Stigma is a real thing when it comes to covid in Hong Kong. If you test positive, it’s terrifying. You get sent off to isolation. Your family is quarantined. If your kids test positive, there’s a separation issue. Even when you come back, you might find that employers aren’t too happy about what happened. Your neighbors tend to shun you.
In Hong Kong, the perception of covid is that it’s a fatal illness for which you need to seek medical attention irrespective of your disease severity. It isn’t normalized in any way. People are terrified of it. They basically see it as the new SARS. On top of that, the culture here is to go to the emergency department for colds. It’s a big part of the health-seeking culture here. We don’t have a super robust public primary-care system. And the private doctors are very … Let’s just say, there’s a lot of variation in terms of whether they will care for people with covid. The only recourse is to go to the emergency department. So people with any and all severity of covid showed up at emergency departments and flooded the system. It’s a pretty fragile system to begin with. The public health-care infrastructure in Hong Kong is under chronic stress. If you have huge droves of patients coming in, it really hurts.
Media sensationalization added to the problem.
The vaccination problem is especially troubling. In Hong Kong, vaccines are perceived as inherently harmful for older people with chronic medical conditions. It’s been a misconception that we haven’t been able to shake. Once the vaccination campaign took off, you had breathless, wall-to-wall coverage in the media about adverse events in the fourteen days after vaccination. Say a seventy- or eighty-year-old person with cardiovascular risk factors developed a stroke a week after vaccination-it would be a headline. You would find a line somewhere in the article saying that doctors couldn’t find a connection between the vaccine and the event—but who reads that far? You just look at the headline and it’s, like, Stroke after vaccination! And then you’re, like, Oh, vaccines are dangerous for people with chronic medical conditions.
A lot of people in nursing homes don’t have much agency to make their own medical decisions. It’s a big thing in Asia, in general, that older people tend to devolve personal medical decision-making to their kids. The children would be looking at the headlines and the social-media discussion around the vaccines, and they would simply say, ‘You know what, this is too dangerous for you, you’re a fragile individual, it’s going to hurt you. Let me get it instead.’ We have fabulous vaccination uptake in the younger age groups, but it really fell off in the above-sixties, above-seventies.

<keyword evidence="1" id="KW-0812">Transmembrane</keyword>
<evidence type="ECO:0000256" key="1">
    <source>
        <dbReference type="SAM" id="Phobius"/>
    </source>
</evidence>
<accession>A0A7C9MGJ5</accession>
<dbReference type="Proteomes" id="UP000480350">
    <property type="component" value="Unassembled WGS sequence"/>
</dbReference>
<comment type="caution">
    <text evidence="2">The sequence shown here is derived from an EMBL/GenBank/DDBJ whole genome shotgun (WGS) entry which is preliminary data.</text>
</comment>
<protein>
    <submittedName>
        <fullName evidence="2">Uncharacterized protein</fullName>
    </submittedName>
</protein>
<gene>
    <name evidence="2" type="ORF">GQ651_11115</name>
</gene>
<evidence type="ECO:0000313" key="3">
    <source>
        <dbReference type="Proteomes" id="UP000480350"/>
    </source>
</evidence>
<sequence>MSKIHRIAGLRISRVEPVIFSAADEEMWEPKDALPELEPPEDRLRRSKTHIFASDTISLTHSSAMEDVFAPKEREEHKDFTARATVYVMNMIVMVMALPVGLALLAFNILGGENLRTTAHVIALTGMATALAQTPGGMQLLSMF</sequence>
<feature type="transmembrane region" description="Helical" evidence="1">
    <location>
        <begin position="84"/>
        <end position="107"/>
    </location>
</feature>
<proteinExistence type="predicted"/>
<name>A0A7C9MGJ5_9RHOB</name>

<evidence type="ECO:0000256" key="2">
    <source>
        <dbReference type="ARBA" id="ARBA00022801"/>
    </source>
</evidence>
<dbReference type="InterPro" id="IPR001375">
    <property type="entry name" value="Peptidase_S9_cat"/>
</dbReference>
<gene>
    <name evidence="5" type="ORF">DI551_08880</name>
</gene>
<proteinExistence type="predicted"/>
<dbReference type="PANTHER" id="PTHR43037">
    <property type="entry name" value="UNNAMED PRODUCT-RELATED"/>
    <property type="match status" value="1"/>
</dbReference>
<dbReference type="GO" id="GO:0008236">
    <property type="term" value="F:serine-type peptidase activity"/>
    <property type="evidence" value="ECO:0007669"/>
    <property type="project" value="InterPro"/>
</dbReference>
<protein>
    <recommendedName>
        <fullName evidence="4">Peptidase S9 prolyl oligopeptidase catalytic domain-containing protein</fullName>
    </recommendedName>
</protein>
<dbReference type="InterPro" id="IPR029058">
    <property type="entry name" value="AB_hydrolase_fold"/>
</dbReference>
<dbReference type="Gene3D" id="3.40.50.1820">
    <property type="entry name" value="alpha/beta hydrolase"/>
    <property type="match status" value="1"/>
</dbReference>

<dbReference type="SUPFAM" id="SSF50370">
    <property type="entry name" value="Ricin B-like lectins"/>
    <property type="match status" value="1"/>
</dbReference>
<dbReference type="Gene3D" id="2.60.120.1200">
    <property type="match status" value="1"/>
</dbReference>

“Plus, there was never any covid here, right? No one had known someone with severe covid or who’d died of covid. So people felt, Why risk it?
“Now, we’re living with the result.”
It is clear that masks alone are not enough to combat covid-19 and past successes in Hong Kong using just masks may have lulled the population into thinking that it was. In 2009, I made a brief visit to Hong Kong. This was during the time of the swine flu scare and I was impressed with the precautions being taken at the airport, the hotel, and pretty much everywhere, and the near universal wearing of masks.
We also need better reporting on the science, so that the occasional death or severe illness is put in proper context. People get strokes and heart attacks all the time. When you have mass vaccination campaigns, there are going to be people who get a stroke and die soon after getting the vaccine. That kind of anecdotal story has a powerful emotional weight and requires a determined effort to explain why there may be no cause and effect or, even if there was, why the risk of not getting vaccinated may be much greater than the risk due to the occasional side effect.
What seems to be also important is to have a robust public health system that is tied closely to the medical system, like in Costa Rica.
I am just touching the tip of the iceberg here. I hope that all the painfully-learned lessons learned in dealing with this pandemic are not forgotten once it goes away but are used to drive future public health actions globally.